The Torah tells us that when someone transgresses one of the Mitzvot he must bring a specific sacrifice to atone for his wrongdoing. We find, however, a different language is used for different individuals. When speaking about an ordinary person the Torah says: נֶפֶשׁ כִּי תֶחֱטָא, “…when a person will sin…” (Lev. 4,2) When speaking about a ruler who transgresses the Torah states: אֲשֶׁר נָשִׂיא יֶחֱטָא, “When a ruler sins…” (Lev. 4,22)
The English translation uses the same word “when” in both cases. The wording of the Torah though uses a different word for these two cases. For an average person the word כִּי is used. For the ruler, the word אֲשֶׁר is used. These words have different connotations. The word כִּי can be translated as “if” or “in case”. The word אֲשֶׁר is translated as “who” or “that”.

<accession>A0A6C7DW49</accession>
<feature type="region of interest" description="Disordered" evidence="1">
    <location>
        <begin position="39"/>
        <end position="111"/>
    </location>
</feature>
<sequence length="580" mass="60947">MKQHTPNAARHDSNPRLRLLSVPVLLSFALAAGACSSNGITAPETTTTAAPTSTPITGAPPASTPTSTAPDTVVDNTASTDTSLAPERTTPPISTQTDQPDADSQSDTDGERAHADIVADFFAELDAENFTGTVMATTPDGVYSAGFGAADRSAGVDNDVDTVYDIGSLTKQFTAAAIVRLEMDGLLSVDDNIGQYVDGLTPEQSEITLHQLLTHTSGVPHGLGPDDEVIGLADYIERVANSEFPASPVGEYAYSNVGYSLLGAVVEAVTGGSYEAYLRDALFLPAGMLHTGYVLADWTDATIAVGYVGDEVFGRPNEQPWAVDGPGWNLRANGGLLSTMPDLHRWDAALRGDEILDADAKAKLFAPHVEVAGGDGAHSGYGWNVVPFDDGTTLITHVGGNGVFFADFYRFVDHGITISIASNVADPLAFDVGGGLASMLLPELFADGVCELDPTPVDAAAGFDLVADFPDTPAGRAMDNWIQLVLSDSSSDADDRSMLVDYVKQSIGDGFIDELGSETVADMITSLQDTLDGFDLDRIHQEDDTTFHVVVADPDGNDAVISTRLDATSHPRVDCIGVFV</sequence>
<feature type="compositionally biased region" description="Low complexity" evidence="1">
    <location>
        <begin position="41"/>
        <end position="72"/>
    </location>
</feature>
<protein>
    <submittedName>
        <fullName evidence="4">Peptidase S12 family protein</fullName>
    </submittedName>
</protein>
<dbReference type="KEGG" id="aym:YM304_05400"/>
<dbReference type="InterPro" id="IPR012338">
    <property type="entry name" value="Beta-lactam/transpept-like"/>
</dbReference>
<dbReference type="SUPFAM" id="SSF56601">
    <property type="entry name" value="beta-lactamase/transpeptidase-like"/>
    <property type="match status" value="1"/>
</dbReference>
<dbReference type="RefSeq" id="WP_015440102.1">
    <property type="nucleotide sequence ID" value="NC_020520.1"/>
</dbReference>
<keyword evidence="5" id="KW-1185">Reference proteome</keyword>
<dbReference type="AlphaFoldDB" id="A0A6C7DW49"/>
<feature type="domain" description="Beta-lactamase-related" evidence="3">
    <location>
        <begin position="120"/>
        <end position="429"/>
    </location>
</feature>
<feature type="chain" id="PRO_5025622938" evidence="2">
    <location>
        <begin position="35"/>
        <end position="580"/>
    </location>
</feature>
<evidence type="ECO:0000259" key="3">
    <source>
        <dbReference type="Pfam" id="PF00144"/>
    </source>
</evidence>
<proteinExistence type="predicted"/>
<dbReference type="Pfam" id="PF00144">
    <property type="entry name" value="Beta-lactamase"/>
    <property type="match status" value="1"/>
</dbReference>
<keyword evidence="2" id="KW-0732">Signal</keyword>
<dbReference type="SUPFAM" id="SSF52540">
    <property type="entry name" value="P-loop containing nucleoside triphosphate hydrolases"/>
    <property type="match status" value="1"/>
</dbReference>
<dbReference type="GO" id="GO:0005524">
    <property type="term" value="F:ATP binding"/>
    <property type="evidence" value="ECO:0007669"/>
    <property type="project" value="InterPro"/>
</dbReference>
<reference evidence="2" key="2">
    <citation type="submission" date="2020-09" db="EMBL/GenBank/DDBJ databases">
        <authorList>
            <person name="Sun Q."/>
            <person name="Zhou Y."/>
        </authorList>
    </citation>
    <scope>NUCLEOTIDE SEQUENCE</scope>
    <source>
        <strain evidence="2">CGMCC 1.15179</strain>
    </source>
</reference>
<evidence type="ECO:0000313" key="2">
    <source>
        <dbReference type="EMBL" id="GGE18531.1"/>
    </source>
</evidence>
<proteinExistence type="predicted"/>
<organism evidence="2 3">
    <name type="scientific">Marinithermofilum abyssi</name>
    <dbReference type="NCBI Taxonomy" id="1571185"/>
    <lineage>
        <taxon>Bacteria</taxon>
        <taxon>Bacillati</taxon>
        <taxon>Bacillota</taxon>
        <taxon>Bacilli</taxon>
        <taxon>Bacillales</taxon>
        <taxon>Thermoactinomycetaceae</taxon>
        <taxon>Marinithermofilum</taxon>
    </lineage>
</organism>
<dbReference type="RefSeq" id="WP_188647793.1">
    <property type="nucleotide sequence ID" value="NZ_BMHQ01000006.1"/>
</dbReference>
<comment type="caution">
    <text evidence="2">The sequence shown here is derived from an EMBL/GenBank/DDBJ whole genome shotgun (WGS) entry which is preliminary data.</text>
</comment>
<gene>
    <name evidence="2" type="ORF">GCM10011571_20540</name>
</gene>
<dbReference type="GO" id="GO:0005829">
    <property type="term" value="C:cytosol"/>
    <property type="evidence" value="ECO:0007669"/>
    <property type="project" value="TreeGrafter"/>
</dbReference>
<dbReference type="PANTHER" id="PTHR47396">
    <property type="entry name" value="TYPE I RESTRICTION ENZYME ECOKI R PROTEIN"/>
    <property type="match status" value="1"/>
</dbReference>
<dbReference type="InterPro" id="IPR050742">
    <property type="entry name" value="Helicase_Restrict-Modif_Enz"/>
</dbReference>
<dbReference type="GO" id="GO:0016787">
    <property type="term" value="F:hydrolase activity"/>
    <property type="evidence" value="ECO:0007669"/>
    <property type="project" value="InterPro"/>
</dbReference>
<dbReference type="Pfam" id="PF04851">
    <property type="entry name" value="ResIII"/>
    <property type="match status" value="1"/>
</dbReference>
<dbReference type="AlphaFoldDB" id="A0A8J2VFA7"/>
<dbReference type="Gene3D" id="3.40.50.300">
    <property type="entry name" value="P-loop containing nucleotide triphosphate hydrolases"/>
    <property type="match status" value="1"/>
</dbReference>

The implication in the change of the wording indicates that an ordinary person may or may not transgress. Hence the Torah says “if” or “in case” a person sins. He may or may not. When referring to a ruler the Torah states “who” or “that” sins. This implies that he will sin.
The presumption is that a ruler will most likely sin. This is in line with the common saying that power corrupts. A ruler who is given power and honor is in jeopardy of acquiring conceit and haughtiness and may take a path that will lead him to indiscretion. An honest leader will try to be careful and avoid this pitfall.